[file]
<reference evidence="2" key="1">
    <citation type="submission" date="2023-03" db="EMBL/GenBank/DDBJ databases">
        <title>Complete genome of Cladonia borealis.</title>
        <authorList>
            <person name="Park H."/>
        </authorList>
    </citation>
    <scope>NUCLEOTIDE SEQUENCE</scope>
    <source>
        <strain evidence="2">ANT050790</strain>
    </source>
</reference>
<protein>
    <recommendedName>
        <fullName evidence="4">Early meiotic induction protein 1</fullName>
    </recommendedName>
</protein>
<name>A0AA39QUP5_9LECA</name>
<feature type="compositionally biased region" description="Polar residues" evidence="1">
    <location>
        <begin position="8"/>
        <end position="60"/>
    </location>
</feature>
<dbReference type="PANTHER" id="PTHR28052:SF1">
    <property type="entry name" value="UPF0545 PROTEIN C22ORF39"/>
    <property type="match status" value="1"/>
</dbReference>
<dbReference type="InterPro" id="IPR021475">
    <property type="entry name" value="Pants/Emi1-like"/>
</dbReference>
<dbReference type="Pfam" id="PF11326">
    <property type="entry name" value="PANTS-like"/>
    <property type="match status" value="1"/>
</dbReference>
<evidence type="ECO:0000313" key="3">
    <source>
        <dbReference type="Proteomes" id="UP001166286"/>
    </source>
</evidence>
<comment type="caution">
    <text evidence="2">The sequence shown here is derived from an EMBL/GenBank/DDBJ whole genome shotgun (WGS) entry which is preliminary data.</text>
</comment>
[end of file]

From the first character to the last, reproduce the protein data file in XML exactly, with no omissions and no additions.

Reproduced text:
<reference evidence="2" key="1">
    <citation type="submission" date="2023-03" db="EMBL/GenBank/DDBJ databases">
        <title>Complete genome of Cladonia borealis.</title>
        <authorList>
            <person name="Park H."/>
        </authorList>
    </citation>
    <scope>NUCLEOTIDE SEQUENCE</scope>
    <source>
        <strain evidence="2">ANT050790</strain>
    </source>
</reference>
<protein>
    <recommendedName>
        <fullName evidence="4">Early meiotic induction protein 1</fullName>
    </recommendedName>
</protein>
<name>A0AA39QUP5_9LECA</name>
<feature type="compositionally biased region" description="Polar residues" evidence="1">
    <location>
        <begin position="8"/>
        <end position="60"/>
    </location>
</feature>
<dbReference type="PANTHER" id="PTHR28052:SF1">
    <property type="entry name" value="UPF0545 PROTEIN C22ORF39"/>
    <property type="match status" value="1"/>
</dbReference>
<dbReference type="InterPro" id="IPR021475">
    <property type="entry name" value="Pants/Emi1-like"/>
</dbReference>
<dbReference type="Pfam" id="PF11326">
    <property type="entry name" value="PANTS-like"/>
    <property type="match status" value="1"/>
</dbReference>
<evidence type="ECO:0000313" key="3">
    <source>
        <dbReference type="Proteomes" id="UP001166286"/>
    </source>
</evidence>
<comment type="caution">
    <text evidence="2">The sequence shown here is derived from an EMBL/GenBank/DDBJ whole genome shotgun (WGS) entry which is preliminary data.</text>
</comment>